(1) In failing as fire chief to perform the duties of inspection prescribed by sec. 101.29, Stats.

(2) In incumbering the sidewalk with the flare pots in violation of sec. 62.17, Stats. 1955 (repealed by the 1957 legislature and re-enacted in a revised form as part of sec. 66.615(1)).

(3) In putting out, and leaving burning, open flares in violation of statutes and ordinances, which statutes and ordinances are not identified in the complaint.

As previously pointed out, other allegations of the complaint make it clear that Kriederman was a bailee of the flare pots, and set them out as an abutting property owner and not as chief of the fire department. Therefore, the second and third specified grounds of negligence would impose no liability upon the city under sec. 270.58, Stats. On the other hand, the first alleged ground of negligence is grounded upon a failure by Kriederman to perform a duty imposed upon him by sec. 101.29 in his capacity as chief of the fire department.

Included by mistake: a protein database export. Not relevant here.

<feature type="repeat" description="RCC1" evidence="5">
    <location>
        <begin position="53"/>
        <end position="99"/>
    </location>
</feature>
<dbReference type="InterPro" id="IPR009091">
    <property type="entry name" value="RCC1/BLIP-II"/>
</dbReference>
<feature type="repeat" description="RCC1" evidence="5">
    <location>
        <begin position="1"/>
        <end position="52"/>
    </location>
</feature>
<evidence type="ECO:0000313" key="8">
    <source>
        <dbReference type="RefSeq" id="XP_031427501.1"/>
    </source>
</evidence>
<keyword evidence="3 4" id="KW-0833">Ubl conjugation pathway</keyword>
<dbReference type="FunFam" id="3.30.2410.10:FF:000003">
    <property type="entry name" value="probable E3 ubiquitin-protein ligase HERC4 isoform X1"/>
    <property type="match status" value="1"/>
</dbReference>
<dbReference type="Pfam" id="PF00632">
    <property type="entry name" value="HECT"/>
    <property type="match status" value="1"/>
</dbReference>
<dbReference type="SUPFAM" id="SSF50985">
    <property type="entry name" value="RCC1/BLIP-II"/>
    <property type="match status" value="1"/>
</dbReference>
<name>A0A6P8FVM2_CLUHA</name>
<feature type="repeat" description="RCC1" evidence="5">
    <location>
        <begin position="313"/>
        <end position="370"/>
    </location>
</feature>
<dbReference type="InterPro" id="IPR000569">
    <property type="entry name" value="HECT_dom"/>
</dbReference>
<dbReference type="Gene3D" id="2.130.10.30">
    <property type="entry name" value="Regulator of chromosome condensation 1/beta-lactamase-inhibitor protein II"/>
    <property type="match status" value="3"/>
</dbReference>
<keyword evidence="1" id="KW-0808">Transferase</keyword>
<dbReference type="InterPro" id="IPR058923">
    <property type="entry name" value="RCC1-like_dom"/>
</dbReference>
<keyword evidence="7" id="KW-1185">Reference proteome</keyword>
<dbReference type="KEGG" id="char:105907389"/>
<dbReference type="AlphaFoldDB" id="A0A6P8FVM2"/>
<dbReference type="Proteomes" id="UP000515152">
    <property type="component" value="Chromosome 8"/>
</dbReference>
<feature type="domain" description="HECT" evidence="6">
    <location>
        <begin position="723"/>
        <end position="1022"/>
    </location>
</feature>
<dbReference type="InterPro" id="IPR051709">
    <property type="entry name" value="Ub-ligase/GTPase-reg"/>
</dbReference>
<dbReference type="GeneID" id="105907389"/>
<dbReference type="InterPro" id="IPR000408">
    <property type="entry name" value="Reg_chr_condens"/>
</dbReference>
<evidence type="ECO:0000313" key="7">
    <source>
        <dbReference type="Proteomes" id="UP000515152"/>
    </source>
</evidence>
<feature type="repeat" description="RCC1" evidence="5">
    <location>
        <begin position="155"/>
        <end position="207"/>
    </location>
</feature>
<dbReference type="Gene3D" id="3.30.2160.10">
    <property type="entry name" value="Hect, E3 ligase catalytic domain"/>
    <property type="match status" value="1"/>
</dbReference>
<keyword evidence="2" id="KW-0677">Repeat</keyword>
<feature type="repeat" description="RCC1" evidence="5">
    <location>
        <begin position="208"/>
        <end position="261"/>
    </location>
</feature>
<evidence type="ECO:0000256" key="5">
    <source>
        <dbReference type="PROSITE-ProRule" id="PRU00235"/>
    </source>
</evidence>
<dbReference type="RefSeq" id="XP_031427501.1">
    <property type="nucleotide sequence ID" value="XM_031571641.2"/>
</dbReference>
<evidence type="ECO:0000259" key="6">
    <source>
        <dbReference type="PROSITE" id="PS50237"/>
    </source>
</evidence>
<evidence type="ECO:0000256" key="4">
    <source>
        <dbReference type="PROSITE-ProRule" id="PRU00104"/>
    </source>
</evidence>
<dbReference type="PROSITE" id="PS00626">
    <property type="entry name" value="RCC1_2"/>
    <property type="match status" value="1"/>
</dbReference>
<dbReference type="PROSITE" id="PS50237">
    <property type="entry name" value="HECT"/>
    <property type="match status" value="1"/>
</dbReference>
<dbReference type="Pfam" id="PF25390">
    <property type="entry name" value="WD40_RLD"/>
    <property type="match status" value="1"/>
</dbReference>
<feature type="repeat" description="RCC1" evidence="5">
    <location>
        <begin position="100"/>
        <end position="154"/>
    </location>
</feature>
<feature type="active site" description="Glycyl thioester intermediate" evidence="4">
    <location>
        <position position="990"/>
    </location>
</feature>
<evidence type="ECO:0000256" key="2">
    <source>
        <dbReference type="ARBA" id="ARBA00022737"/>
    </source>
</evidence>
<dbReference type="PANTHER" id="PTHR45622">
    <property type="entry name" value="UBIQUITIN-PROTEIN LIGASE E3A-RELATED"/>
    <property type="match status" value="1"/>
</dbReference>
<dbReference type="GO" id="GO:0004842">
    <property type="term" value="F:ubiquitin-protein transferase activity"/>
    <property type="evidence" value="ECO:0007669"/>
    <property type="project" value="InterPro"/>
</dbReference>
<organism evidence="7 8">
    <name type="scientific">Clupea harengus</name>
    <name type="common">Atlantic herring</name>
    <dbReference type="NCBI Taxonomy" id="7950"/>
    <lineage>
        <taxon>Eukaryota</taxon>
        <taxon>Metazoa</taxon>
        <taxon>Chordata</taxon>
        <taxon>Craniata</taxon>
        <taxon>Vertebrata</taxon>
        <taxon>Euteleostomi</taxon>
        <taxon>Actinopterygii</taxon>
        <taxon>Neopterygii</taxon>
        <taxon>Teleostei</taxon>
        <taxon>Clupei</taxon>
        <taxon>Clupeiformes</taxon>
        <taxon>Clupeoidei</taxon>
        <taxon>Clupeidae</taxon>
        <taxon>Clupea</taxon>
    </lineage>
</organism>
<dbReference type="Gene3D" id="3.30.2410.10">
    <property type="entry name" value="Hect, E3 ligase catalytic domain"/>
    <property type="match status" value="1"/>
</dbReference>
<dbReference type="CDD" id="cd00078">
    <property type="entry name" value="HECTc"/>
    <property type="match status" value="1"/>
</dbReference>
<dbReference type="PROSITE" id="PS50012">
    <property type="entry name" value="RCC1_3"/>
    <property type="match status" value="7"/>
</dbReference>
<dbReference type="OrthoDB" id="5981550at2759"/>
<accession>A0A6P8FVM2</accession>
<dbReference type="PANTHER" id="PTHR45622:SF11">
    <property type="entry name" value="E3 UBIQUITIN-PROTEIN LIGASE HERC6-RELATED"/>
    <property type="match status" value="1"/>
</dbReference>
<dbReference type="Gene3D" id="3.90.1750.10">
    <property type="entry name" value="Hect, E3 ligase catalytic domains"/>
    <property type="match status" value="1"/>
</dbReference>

The complaints allege that, upon removal of the three squares of concrete from the walk, there was left exposed a gravel surface. The complaints further state that the flare pots were set at each end of such three squares of walk, but do not state whether they were set upon this gravel or upon the immediately adjoining concrete portions of the walk. In either case they were set upon a material which would not burn from contact with the flame of the flares.

A reading of sec. 101.29, Stats., convinces us that its objective is to prevent fire hazards in public buildings and streets where fires may develop spontaneously or from such acts of carelessness as the dropping of a lighted match or cigarette butt. Such fire hazards would most likely consist of such things as accumulations of trash and oily rags, and the improper storage of inflammable materials.

We do not deem it to have been the intent of sec. 101.29, Stats., to require every fire chief to abolish all flare pots put out by contractors, municipalities, or other users. Flare pots set on a nonflammable surface, such as gravel or concrete, and not in close proximity to any material that might burn, would not be subject to abatement by the chief of the fire department under such statute.

It is our considered judgment that no cause of action grounded upon liability imposed pursuant to sec. 270.58, Stats., is alleged in the complaints.

By the Court. — The order which sustained the demurrer to the complaint of the guardian ad litem is reversed, and the cause remanded to enter an order overruling such demurrer; the order which sustained the demurrer to the complaint of the minor's father is affirmed.